When the executive master’s in communications management program launched in 1995 at the Newhouse School, the Internet was still in its formative years. Many students needed instructions on how to set up an email account. Students’ papers were submitted via FedEx, and class discussions took place in email strings up to 80 messages long—Blackboard wouldn’t be around until the late 90s.

Although the technology has changed, the program’s mission has remained the same: offer a distance-learning master’s degree program for experienced public relations professionals to further develop their skills. The program includes classes in leadership and management, and draws its curriculum from the Newhouse School, the Maxwell School of Citizenship and Public Affairs and the Martin J. Whitman School of Management, all at Syracuse University. Its distance-learning format offers flexibility to busy professionals. In 2015, the program will celebrate its 20th anniversary.

Nearly 400 students have participated in the executive master’s in communications management program since it began, and they represent more than 200 national and international organizations. Students come from all over the United States and more than 15 countries abroad. To be considered, applicants must have a minimum of five years working experience in public relations or a related field; most are mid-career professionals with substantial positions at their organizations.

Maria Russell, the program’s academic director, says prospective students know the program is for advanced professionals.

“They don’t want to know how to write news releases and brochures—they’ve done that. They want to go higher in their careers,” she says. “They want a seat at the table.”

Students are often drawn to the program for its distance-learning format. The program is organized so that students meet for a five-day residency on the SU campus twice a year: once in the fall and again in the spring. The group also meets for five days in the spring at Lubin House in New York City.

Between residencies, students participate in class discussions and readings through Blackboard, conference calls, or Skype, depending on student and professor preferences. Students complete the degree in two years.

Russell says the idea for a distance-learning master’s program was sparked on her travels as department chairwoman for the PR department. While speaking to alumni, many said they would love to go back to school for a master’s degree, but could not follow the time patterns at their local university. Because most adult-learning programs are scheduled for nights and weekends, Russell says students would get to a certain point in their program and fall behind because of last-minute business travel or other obligations.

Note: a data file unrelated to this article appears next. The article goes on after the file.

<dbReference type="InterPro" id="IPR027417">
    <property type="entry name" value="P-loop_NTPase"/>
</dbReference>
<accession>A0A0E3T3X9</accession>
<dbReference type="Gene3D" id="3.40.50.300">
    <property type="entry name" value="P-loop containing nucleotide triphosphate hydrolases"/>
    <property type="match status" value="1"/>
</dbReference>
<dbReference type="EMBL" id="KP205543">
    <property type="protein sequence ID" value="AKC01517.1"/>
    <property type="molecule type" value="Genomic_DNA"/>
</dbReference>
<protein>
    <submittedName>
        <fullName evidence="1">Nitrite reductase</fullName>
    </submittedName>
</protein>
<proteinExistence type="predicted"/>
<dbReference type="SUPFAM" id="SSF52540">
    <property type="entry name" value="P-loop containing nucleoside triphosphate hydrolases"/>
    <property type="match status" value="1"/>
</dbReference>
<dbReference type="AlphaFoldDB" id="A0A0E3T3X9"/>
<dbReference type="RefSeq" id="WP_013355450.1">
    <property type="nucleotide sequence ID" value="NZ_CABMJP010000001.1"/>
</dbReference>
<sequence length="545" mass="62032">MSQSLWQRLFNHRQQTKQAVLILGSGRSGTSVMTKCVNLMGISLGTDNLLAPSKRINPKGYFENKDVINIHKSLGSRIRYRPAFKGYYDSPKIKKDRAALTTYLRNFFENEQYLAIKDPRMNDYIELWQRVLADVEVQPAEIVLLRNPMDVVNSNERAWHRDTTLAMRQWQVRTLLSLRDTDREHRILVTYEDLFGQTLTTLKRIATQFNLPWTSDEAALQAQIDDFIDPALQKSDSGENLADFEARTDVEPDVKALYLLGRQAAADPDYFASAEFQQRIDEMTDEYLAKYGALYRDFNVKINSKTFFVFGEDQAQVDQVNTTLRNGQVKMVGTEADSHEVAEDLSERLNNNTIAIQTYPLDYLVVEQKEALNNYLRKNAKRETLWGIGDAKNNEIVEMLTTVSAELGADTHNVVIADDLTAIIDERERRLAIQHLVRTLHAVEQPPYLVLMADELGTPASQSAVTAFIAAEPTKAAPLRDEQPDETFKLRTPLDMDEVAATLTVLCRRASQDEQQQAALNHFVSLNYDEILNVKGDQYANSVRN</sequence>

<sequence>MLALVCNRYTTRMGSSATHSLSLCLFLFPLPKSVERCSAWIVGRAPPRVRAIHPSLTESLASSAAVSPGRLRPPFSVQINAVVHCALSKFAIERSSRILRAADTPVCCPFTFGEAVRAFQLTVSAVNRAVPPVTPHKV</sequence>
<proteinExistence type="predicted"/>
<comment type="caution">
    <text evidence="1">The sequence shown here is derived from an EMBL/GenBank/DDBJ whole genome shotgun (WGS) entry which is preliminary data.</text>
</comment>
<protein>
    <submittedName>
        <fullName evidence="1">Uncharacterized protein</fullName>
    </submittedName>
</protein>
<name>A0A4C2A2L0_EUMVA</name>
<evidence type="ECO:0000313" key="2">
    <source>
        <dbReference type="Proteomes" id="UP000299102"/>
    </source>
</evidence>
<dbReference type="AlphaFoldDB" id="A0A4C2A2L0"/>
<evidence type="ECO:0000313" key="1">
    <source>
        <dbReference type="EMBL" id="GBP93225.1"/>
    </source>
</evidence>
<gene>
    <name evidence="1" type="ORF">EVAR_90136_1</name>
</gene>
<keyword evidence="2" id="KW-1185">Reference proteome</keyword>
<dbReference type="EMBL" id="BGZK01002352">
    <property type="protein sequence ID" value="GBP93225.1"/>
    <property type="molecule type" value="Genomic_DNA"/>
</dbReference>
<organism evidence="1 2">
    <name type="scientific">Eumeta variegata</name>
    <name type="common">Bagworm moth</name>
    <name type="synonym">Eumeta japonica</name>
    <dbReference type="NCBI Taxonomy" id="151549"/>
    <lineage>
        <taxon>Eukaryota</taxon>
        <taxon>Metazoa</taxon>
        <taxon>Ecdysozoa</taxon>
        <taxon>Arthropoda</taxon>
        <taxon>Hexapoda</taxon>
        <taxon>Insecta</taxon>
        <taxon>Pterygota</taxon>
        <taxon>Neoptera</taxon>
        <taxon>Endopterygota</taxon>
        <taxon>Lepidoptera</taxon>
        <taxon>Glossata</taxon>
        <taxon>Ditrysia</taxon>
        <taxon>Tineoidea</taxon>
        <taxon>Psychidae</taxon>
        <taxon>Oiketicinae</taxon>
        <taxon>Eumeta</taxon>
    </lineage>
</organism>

“I came back from these trips wondering if the Newhouse School could help them,” Russell says. “And I discovered that SU had been doing independent study degree programs for many years. There were several at SU at the time, and adult learners would come to campus for short introductions to their classes, and once they left it was independent study.”

Russell says the program is not any easier than a tradition program, but a more flexible format. Newhouse faculty wanted the degree to be possible for working professionals with jobs, families and other commitments. When it began, there were only two other programs like it, Russell says, one in the United States and another in Scotland.

The Newhouse program continues to pave the way for PR education. The core curriculum includes PR classes in theory, research, and communications law, and managerial classes in marketing, finance and accounting. Electives are offered based on faculty input and student interest, and vary based on industry trends and technology. Recent popular electives cover crisis management, emotional intelligence and social media. Classes such as measurement and evaluation are recent additions, and Russell expects courses in analytics will come next. “Electives evolve as the industry evolves,” she says.

Russell says graduates of the program are in prime position to advance as managers. Many go on to teach, start a business or change careers.

Gary Grates, a member of the founding class and leader of corporate and strategy practices at W2O Group Worldwide, says the program re-energized his view of PR and exposed him to new facets of communication and business.

“It allowed me to look at it more holistically,” Grates says. “The program is designed beautifully to bring in outside specialties and content—not just communications but economics and brand marketing and finance.”

Another of the program’s benefits is the bonding experience of each class. The program has never had a class larger than 25 students, and the Newhouse School encourages students to stay in contact.

“Some 15 years later, we still talk and track what we’re doing in our lives and our careers,” says Grates. “The network and relationships are still going strong.”

—Juliana LaBianca